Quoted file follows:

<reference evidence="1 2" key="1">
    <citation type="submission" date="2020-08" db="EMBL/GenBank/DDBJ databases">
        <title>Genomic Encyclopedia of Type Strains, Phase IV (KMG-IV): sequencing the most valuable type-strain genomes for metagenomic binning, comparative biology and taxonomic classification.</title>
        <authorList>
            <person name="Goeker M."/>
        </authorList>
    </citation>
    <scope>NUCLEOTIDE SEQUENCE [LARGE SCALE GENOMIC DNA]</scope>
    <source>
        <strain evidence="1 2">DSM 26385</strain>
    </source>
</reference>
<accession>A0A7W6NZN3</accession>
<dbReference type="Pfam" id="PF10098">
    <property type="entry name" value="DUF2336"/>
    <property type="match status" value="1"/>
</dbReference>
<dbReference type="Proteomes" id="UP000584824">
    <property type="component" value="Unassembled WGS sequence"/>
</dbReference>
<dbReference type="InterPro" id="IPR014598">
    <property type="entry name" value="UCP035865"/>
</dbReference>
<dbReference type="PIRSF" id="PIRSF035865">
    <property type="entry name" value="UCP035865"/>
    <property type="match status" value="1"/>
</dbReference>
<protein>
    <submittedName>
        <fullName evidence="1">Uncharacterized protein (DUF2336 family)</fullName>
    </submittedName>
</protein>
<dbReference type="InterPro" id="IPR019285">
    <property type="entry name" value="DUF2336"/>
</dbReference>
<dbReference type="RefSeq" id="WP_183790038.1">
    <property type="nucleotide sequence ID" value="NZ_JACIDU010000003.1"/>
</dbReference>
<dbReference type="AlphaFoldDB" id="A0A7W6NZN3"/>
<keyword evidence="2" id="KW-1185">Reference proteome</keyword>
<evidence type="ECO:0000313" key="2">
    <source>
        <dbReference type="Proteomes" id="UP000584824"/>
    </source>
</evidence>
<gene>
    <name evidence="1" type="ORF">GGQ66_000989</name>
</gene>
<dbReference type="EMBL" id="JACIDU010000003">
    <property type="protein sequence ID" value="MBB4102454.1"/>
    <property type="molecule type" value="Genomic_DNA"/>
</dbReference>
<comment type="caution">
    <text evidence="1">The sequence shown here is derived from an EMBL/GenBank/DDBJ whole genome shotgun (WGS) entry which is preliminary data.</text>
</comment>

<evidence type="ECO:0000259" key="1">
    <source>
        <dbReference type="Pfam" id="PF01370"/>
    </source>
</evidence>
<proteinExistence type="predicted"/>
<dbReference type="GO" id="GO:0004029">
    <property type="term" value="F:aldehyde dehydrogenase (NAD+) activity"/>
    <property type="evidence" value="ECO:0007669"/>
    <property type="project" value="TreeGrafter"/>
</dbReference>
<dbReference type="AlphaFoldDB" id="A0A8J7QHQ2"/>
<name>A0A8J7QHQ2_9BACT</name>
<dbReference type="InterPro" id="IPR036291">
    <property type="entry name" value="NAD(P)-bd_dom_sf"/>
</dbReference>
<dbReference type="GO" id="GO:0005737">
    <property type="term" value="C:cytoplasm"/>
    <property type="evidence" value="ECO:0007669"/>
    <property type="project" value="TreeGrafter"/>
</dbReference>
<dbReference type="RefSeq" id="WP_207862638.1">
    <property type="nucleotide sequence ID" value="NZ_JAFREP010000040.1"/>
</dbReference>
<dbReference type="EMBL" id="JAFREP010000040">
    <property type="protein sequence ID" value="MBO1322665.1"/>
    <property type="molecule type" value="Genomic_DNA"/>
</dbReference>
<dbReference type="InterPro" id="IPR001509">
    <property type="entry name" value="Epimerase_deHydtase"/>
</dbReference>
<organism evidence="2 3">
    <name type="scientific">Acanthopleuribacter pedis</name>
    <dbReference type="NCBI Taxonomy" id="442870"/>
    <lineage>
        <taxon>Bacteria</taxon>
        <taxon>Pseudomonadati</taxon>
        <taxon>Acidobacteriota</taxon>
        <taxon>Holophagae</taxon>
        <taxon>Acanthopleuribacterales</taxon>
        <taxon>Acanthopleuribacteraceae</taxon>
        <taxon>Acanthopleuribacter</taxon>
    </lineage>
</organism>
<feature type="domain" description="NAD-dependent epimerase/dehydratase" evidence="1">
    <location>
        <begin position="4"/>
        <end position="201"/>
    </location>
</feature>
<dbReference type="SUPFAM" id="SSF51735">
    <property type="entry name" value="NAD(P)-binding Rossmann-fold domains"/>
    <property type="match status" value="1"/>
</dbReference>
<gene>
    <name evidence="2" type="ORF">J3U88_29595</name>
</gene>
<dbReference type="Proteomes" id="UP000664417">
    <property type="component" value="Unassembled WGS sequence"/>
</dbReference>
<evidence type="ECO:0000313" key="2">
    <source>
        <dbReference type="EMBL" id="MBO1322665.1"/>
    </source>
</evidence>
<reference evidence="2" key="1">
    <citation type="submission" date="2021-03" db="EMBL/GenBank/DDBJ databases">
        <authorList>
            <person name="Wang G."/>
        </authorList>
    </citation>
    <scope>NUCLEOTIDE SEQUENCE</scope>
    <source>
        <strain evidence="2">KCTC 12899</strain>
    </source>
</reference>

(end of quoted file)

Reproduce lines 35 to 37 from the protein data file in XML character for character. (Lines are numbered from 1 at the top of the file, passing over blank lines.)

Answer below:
</dbReference>
<dbReference type="RefSeq" id="WP_183790038.1">
    <property type="nucleotide sequence ID" value="NZ_JACIDU010000003.1"/>